The Cross for Koinonia

January 16, 2010

Filed in: Uncategorized

Almost a year ago my life was at a turning point, a really difficult one. My dear friend Monica reached out to me and invited me to the Koinonia womens conference her church was sponsoring. In one brief, difficult moment, I acted on faith and went.  I had no clue what path that would set me on spiritually, physically, or emotionally, all I knew is I was getting away to the beach for the weekend and would be surrounded by lots of women who loved God and each other.  The details of that weekend can be found in a post from last February, what is important here is the spirit of koinonia, the spirit of fellowship that I found there that helped bring me back to sanity. 

Monica asked me to consider painting a cross for this years conference and I instantly knew I would do it, that it was a God thing. Problem is, I really didn’t know what that word meant, or how to pronounce it very well. I had no clue that most of my life had been filled with moments of koinonia, but as I began to pray about it and study the word those moments came flashing back vividly, and I knew I had lived a life surrounded by the love of God and the love of friends. 

“Koinonia” in Greek, means communion or fellowship in simple terms. It actually has many deeper meanings and applications, but the foundation of its meaning comes from the act of communion with Christ, and through him, with others. All my life when I was with groups of friends, at church, or surrounded by others who prayed and fellowshipped I was experiencing koinonia with them, and God was with us.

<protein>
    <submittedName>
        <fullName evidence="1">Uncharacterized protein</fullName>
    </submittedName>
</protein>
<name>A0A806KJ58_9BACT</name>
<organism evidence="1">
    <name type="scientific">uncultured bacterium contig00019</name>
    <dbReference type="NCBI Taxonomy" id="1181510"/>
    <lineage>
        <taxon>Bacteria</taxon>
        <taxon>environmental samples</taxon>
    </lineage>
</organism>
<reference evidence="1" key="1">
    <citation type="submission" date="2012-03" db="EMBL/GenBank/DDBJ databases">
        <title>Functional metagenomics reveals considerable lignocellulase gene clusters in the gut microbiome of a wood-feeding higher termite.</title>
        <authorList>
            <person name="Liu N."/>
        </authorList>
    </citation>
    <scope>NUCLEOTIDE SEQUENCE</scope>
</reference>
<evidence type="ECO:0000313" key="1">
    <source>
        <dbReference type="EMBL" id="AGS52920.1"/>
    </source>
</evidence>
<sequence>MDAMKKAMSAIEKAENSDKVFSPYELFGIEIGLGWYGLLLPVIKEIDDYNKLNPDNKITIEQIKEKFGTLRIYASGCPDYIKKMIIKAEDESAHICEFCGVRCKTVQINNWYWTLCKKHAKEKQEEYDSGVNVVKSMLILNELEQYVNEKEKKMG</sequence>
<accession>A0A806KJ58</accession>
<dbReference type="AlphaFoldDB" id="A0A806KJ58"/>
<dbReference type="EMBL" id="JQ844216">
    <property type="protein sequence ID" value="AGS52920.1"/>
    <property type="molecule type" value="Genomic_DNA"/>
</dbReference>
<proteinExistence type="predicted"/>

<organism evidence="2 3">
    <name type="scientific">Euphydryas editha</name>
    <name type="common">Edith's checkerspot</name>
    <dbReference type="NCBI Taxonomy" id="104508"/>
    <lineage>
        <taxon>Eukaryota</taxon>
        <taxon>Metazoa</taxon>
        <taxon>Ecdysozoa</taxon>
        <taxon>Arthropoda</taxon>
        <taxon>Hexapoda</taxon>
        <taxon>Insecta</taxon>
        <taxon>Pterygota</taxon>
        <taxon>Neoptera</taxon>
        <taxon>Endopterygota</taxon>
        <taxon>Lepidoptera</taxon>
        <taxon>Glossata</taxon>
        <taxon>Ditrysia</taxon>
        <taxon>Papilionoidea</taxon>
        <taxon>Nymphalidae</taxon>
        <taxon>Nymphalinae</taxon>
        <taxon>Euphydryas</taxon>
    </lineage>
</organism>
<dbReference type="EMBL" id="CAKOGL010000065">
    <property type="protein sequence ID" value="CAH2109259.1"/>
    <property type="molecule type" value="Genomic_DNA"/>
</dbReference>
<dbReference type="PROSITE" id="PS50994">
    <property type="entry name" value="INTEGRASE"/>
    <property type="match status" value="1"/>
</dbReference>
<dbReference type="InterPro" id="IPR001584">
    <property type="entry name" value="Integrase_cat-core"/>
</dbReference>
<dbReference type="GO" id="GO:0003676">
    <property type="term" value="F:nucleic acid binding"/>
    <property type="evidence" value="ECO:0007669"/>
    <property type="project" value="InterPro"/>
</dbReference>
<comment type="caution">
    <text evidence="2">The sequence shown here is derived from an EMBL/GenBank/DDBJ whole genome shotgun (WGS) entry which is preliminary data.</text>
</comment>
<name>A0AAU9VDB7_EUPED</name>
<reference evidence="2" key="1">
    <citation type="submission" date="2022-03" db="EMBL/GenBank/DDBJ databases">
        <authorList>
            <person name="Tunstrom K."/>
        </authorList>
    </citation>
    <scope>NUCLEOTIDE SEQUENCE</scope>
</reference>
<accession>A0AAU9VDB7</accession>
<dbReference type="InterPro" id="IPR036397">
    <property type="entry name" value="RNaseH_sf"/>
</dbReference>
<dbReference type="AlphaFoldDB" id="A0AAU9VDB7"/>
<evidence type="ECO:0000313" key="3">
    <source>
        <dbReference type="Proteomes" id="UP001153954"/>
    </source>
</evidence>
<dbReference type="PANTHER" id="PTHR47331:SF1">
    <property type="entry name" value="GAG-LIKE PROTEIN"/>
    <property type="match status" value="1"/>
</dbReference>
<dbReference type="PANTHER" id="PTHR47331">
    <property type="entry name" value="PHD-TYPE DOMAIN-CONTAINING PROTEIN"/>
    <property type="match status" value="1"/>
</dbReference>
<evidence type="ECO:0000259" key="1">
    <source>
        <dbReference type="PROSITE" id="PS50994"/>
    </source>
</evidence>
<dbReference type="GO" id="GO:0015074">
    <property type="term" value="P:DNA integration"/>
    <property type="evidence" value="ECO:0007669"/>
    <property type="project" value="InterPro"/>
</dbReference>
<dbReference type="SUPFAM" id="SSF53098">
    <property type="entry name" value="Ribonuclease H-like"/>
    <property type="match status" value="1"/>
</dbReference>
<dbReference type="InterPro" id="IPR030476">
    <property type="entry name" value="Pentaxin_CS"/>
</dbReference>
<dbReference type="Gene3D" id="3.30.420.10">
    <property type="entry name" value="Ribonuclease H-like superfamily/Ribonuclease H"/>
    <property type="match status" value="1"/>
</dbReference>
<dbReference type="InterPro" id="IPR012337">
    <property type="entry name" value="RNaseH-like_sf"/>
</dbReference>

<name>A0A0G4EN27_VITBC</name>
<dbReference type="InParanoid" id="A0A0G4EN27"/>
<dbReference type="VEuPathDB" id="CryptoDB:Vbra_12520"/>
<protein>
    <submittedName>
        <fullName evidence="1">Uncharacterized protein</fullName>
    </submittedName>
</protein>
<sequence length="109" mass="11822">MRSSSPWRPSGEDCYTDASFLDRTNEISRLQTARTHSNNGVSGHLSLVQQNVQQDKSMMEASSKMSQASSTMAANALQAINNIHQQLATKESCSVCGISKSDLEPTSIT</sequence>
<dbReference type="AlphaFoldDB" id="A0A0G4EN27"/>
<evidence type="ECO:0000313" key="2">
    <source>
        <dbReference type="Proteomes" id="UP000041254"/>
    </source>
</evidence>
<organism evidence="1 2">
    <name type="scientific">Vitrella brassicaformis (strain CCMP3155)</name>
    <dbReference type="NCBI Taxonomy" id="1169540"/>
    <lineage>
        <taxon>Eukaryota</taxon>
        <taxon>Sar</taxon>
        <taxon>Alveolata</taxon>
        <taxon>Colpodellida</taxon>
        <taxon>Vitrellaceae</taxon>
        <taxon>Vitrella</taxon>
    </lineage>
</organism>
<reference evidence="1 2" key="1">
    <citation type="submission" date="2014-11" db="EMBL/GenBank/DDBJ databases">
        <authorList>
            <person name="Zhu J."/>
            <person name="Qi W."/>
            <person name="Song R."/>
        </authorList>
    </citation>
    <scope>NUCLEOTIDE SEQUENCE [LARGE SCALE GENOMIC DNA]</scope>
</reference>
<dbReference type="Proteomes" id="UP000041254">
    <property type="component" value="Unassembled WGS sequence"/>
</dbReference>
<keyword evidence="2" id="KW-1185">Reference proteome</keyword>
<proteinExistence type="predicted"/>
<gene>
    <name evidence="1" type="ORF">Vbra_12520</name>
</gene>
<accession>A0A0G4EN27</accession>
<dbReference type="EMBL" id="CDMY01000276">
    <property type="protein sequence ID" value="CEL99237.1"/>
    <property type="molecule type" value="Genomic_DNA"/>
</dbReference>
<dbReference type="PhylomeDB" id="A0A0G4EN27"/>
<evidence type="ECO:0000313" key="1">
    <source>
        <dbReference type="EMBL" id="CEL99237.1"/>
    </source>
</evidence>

Part of how I create my crosses and angels is that I begin to have a conversation with God about their purpose. From there, the image begins to build in my heart and mind and I research the important details that must be expressed in each one. This cross was no different. 

A few months ago I started studying this term and praying about the nature of God and what its meaning means to meI came across a reference to koinonia that expressed its relation to the phrase, “one another” in the bible, and that stuck with me. I truly believe the nature of God is that he chooses to share his love and grace with me on a daily basis, so that I can share it with those I meet and encounter. That concept may be simple, but it’s message is purely koinona, the one of sharing our lives with Christ and with others. The passages in the bible having to do with the  “one anothers” are pretty simple too. This list, along with the passages, was made so you could grasp the connection of what it shares in common with koinonia. 

A powerful example of what koinonia should look like can be found in a study of the phrase one another in the Bible. Scripture commands us to be devoted to one another (Romans 12:10), honor one another (Romans 12:10), live in harmony with one another (Romans 12:16; 1 Peter 3:8), accept one another (Romans 15:7), serve one another in love (Galatians 5:13), be kind and compassionate to one another (Ephesians 4:32), admonish one another (Colossians 3:16), encourage one another (1 Thessalonians 5:11; Hebrews 3:13), spur one another on toward love and good deeds (Hebrews 10:24), offer hospitality (1 Peter 4:9), and love one another (1 Peter 1:22; 1 John 3:11; 3:23; 4:7; 4:11-12). That is what true biblical koinonia should look like.